You're more than welcome, because I meant every word! I have just finished "Titanic's Sister", and suffice to say that the concluding chapters make me VERY cheesed off that Olympic was scrapped. So much so that it drove me to start a thread in the "Others Ships" folder asking which scrapped or sunken ship you would choose to magically replace the Queen Mary with if she vanished overnight.
Before reading your book I would have made it a straight fight between Titanic and Normandie. Now, I'd plump for Olympic!
I look forward to reading your other book, which has now arrived but which I haven't had a chance to get stuck into (apart from a quick peek at the photographs).
Matthew, I think I may have missed that thread. Did yu start it this morning or is it already something that's there? Of any number of ships that have gone to the breakers, I can think of several of enormous historical signifigence that I wish had been saved.
Thanks for buying the book, I'm glad you enjoyed it!
Thanks for the kind words! I do think the circumstances were unfortunate -- although Olympic's 24 years in service were a long time by any standard, when we consider her sisters' demises it's sad that she did not serve a little longer. Of course, only in hindsight can we see what might have awaited her as a war career.
It's unfortunate that passenger numbers did not recover more quickly. Although Olympic's passenger numbers in early 1935 surged by some 30 percent compared to the same period in 1934, bringing her into a gross profit (but small net loss) in February 1935, had she recovered a bit more strongly I think Berengaria's future would have been brought into question sooner. I can't help thinking that the company did not quite have enough confidence in the Olympic's ability to raise her passenger carryings further, in spite of her low operating costs and undoubted good performance. As it was, the cruises scheduled for the summer of 1935 and then the round trips for the autumn and winter could well have generated a modest profit.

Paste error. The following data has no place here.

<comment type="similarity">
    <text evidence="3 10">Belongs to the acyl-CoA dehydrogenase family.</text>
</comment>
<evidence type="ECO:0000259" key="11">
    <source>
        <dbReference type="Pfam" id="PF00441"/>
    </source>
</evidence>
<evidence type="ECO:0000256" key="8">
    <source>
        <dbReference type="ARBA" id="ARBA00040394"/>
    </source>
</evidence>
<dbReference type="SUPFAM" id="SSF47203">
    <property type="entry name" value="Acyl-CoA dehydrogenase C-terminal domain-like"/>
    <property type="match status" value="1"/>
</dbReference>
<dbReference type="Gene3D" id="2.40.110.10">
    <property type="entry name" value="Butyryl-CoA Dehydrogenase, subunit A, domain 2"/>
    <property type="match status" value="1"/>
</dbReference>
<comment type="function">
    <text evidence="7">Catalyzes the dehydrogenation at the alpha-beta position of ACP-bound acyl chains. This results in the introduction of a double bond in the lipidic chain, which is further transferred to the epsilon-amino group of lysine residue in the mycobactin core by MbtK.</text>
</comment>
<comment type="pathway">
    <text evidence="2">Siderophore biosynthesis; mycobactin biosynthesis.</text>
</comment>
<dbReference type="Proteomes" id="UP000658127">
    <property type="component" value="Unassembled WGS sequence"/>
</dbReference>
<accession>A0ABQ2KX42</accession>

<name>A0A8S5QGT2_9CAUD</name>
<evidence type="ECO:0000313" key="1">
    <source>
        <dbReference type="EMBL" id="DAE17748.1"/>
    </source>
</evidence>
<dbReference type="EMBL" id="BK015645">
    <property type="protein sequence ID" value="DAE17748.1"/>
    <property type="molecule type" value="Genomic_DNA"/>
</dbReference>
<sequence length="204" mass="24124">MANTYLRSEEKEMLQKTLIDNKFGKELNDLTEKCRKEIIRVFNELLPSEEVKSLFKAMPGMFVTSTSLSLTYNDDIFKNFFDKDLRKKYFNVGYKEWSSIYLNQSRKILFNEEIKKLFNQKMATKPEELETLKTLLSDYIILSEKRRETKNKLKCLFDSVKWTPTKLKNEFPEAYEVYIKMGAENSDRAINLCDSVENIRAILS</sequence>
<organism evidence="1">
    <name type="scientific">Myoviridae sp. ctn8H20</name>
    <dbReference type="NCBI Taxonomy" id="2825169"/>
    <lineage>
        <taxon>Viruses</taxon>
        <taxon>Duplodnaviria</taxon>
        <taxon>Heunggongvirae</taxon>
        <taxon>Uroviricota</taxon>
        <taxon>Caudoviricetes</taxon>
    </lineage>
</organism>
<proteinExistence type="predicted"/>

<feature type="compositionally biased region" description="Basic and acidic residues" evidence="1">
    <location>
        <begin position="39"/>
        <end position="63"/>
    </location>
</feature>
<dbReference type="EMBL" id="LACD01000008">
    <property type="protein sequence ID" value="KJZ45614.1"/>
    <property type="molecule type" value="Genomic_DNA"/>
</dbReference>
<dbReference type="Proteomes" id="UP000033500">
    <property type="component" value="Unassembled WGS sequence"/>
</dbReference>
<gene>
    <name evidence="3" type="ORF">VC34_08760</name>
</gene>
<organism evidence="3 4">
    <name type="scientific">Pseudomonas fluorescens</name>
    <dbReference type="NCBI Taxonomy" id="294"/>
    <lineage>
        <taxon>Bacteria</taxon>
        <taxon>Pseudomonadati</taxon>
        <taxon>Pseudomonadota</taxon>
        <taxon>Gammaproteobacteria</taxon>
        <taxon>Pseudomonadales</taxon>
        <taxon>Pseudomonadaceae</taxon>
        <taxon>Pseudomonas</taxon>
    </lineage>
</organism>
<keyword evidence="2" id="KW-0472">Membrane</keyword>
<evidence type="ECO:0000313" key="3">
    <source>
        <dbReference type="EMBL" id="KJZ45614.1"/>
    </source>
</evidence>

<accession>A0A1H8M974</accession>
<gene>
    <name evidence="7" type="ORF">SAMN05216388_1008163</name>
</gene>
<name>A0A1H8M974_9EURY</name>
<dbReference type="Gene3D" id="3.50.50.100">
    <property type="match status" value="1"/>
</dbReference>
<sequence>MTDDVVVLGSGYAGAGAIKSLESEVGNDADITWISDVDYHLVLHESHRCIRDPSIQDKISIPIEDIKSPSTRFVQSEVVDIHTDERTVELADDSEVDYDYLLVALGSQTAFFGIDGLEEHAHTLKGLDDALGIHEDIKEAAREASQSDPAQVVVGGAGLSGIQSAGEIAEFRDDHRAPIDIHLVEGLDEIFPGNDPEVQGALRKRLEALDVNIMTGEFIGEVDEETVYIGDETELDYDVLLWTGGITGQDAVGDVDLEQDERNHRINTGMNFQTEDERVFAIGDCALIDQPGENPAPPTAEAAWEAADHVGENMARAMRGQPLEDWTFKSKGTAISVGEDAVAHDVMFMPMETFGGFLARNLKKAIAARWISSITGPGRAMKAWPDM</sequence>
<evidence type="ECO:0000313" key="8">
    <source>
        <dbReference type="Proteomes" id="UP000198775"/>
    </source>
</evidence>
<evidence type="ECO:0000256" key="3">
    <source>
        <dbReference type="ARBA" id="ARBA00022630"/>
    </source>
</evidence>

I appreciate your custom in buying the other book -- thanks. I hope that you enjoy it.
(As an aside, it would be interesting to see who has recently ordered copies of the Olympic class and got a reprinted version? The reprint is most easily distinguishable with the 2005 date as well as the dedication which was missing on early copies.)
For anyone interested, I should have fifty copies of each book (wishful thinking!) with me for the BTS on Saturday's sale.
I can readily accept that there were doubtless good business reasons for sending Olympic to the scrappers. Not to mention that her dismantling provided a lot of work for a great number of people at a desperate time when work was hard to come by.
Food-on-table beats sentimentality hands down any day of the week and twice on Thursdays, and nobody could have foreseen the role that she might have played in WW2 (although the storm clouds were already starting to gather over Europe when Olympic was discarded). Let's face it, despite her wonderful service, by the time of Normandie, Rex or Queen Mary she had become somewhat outdated, no matter how many times she was spruiced up and what good condition she was in.
Still, I would LOVE to trade her for the Queen Mary any time!
It's certainly a key point, and I entirely agree that the advantages Olympic brought to so many unemployed workers and their families were enormous at a time when government intervention in the economy was not as developed as it would become. Sir John Jarvis really was a 'good egg.'
I finally bought this book... and I must say out of my entire collection of Titanic/Olympic/Britannic books, this is one has the most new information all in one place. It is nice to see photos that correctly identify the right ship (unlike the poor editing job that was done to the book "Titanic and Her Sisters".
Well worth the 34 dollars I spent. I cannot wait til I am done reading it.